Options for action to reduce food losses at the interface between production and retail - on the example of fruit and vegetables
The United Nations, the EU and Germany are pursuing the goal of being less wasteful with food. But what options are available to achieve this goal?
A quarter of the water used in agriculture worldwide, a land area as large as China and 4.4 gigatons of CO2 equivalents: This is how the FAO and the Food Loss and Waste Protocol quantify the annual resource footprint that results solely from the production of all disposed and lost food.
In this doctoral project, we investigate the causes of food losses from agricultural production up to retail and options for reducing these, using the example of fruit and vegetables. Although the majority of all food loss and waste in Germany can be traced back to private households, a considerable proportion of 30 percent is attributable to the value chain from primary production up to retail. The uncertain amount of pre-harvest losses is not even quantified.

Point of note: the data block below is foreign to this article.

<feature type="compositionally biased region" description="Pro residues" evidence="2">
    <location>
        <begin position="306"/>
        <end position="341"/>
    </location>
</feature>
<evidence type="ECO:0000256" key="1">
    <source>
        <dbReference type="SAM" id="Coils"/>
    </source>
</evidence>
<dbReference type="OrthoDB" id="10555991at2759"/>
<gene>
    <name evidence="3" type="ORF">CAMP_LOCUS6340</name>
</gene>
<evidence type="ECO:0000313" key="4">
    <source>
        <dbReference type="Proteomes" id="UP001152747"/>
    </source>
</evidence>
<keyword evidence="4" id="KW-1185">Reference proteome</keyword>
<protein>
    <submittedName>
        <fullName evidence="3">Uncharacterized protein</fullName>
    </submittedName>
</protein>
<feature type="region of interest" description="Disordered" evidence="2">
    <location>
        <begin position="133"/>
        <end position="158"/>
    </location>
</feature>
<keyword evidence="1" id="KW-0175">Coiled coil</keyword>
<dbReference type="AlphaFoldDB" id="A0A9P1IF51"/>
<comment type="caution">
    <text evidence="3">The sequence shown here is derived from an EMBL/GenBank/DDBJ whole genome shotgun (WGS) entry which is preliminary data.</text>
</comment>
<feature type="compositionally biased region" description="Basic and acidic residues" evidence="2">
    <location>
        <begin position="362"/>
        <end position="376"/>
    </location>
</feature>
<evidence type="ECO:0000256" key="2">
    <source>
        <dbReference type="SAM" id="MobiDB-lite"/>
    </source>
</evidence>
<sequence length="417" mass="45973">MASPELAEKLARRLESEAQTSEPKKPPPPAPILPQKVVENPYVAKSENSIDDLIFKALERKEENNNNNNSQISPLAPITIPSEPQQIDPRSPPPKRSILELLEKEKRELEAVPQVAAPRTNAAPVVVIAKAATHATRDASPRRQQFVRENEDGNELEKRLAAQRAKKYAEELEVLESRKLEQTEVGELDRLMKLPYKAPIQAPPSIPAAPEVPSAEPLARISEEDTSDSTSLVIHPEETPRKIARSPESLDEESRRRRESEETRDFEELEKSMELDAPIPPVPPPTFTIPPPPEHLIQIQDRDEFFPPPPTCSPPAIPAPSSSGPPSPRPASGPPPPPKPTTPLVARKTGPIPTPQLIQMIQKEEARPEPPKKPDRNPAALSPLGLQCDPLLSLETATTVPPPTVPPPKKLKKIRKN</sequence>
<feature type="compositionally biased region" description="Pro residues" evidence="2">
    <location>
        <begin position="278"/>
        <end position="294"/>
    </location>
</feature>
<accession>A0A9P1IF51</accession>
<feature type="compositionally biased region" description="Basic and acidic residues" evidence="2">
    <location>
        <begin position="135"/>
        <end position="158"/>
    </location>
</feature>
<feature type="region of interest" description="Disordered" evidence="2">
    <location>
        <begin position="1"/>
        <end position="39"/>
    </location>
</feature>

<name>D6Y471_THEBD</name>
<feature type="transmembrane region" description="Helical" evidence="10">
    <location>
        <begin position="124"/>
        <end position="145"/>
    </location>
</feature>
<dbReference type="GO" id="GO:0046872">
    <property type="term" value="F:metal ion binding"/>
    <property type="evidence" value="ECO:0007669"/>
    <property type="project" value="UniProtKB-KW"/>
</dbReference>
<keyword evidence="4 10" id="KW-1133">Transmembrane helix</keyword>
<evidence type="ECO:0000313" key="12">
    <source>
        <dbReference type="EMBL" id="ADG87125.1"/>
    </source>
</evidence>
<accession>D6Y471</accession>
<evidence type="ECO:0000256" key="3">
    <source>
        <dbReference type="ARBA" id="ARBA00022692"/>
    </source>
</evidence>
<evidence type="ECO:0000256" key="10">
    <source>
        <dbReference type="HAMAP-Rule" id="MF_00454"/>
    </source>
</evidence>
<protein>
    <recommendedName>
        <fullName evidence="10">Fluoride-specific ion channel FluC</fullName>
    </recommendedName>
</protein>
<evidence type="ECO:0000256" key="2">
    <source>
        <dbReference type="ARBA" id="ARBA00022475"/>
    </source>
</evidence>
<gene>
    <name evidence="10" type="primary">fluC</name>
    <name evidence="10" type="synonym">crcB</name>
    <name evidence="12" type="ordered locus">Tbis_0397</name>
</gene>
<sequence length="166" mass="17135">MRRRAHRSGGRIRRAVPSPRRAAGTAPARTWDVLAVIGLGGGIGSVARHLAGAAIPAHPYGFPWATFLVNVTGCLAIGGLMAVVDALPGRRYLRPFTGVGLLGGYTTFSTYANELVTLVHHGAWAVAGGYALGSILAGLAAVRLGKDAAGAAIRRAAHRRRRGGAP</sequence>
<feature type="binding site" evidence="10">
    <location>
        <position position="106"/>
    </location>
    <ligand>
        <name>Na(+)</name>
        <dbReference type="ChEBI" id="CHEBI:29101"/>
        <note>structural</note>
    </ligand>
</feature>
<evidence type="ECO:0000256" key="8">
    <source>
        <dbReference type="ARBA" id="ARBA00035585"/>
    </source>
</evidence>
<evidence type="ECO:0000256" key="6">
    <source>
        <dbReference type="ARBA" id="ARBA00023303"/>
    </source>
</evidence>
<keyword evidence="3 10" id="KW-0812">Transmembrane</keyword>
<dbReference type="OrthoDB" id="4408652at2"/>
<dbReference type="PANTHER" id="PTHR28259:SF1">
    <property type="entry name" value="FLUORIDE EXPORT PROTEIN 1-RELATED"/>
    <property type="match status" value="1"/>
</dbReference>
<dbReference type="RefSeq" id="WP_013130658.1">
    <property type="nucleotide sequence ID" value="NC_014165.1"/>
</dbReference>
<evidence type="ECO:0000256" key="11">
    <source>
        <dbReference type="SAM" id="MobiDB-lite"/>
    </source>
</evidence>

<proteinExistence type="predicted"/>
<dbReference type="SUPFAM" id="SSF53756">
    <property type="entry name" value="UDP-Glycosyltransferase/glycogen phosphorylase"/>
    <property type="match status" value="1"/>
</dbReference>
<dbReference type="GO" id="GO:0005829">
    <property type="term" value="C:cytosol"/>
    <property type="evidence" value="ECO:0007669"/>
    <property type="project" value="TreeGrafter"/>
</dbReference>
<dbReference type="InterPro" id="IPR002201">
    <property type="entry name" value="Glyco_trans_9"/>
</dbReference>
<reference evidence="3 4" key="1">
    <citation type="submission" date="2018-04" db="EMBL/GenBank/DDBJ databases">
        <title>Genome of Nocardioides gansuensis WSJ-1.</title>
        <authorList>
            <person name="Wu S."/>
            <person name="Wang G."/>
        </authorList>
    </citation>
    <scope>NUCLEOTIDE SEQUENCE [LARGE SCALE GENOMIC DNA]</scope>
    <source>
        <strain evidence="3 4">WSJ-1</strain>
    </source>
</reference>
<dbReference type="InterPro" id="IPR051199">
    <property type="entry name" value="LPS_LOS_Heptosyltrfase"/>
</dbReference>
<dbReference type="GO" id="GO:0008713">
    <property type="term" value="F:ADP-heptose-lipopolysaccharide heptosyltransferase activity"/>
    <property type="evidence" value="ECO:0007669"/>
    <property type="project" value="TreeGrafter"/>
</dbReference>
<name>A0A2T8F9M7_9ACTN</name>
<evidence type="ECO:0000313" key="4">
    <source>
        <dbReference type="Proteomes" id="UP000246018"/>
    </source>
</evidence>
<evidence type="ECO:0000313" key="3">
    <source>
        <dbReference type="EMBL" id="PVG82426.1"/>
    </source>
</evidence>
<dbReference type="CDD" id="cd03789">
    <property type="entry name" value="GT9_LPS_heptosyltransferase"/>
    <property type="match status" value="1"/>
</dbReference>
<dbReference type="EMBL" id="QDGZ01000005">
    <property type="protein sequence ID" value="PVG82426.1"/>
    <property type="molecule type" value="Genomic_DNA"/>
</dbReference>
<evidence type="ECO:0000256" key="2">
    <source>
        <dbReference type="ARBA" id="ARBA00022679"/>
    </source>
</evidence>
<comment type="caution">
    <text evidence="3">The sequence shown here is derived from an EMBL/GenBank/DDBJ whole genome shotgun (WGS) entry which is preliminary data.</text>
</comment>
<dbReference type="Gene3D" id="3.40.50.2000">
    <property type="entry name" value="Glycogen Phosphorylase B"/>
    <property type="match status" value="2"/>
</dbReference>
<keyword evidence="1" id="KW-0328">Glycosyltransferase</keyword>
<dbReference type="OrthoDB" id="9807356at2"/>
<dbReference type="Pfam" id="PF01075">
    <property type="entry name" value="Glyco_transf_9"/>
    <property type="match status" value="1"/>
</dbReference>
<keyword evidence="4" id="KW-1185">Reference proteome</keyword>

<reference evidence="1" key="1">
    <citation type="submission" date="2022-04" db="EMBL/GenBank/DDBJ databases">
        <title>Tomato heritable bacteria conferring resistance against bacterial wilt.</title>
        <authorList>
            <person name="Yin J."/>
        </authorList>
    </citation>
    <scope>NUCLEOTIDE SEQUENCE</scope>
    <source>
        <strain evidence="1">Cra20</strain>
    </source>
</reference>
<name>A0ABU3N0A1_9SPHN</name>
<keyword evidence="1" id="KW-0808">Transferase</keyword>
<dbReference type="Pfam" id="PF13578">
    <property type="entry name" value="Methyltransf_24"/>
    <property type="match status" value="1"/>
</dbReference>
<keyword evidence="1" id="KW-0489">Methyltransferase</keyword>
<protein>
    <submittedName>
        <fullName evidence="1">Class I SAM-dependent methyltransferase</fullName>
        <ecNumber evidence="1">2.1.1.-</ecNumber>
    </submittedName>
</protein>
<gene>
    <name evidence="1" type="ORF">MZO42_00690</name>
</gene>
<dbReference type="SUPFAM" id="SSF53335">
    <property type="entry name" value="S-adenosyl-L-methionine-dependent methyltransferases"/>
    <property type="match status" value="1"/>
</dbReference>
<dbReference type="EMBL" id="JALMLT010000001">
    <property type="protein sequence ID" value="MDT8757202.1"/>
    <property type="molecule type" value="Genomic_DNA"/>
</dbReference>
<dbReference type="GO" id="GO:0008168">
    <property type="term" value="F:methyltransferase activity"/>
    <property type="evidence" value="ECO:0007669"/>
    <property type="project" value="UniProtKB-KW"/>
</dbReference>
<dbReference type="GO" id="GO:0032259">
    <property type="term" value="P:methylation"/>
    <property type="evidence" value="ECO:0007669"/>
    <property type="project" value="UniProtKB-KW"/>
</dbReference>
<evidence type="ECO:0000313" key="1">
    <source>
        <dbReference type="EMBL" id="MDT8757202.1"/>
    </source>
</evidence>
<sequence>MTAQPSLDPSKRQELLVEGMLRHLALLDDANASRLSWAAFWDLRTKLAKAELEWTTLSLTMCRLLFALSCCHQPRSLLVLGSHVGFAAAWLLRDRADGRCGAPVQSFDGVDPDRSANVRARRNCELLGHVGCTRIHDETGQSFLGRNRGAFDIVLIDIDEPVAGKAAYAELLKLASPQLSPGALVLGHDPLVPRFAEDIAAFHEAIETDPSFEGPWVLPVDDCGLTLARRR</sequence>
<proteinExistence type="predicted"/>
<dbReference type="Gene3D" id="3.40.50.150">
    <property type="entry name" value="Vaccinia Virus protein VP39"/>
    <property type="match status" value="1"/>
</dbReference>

Research to date suggests that the interactions between the stages and actors of the value chain influence the occurrence of food losses. These inter-stage causes and mechanisms are examined in more detail in this research project.
Scientists, political decision-makers, primary producers, retailing companies
We examine three sub-aspects that build on one another:
Interviews with experts and questionnaire studies form the basis of the research project. In qualitative interviews with producers, producer organizations and the food retail sector, we gain a deep insight into the interface and the causes of food losses between production and retail. Subsequent quantitative questionnaires in the fruit and vegetable supply chains are intended to provide information about the quantities lost and their causes. We work closely with a food retail company and with the dialogue forums.
The evaluation of the interviews with the experts showed that power imbalances between production and retail emerge in the form of
Hence, the shifting of economic risks into the upstream value chain is a trigger for food losses in production.
10.2019 - 9.2023
Project status: ongoing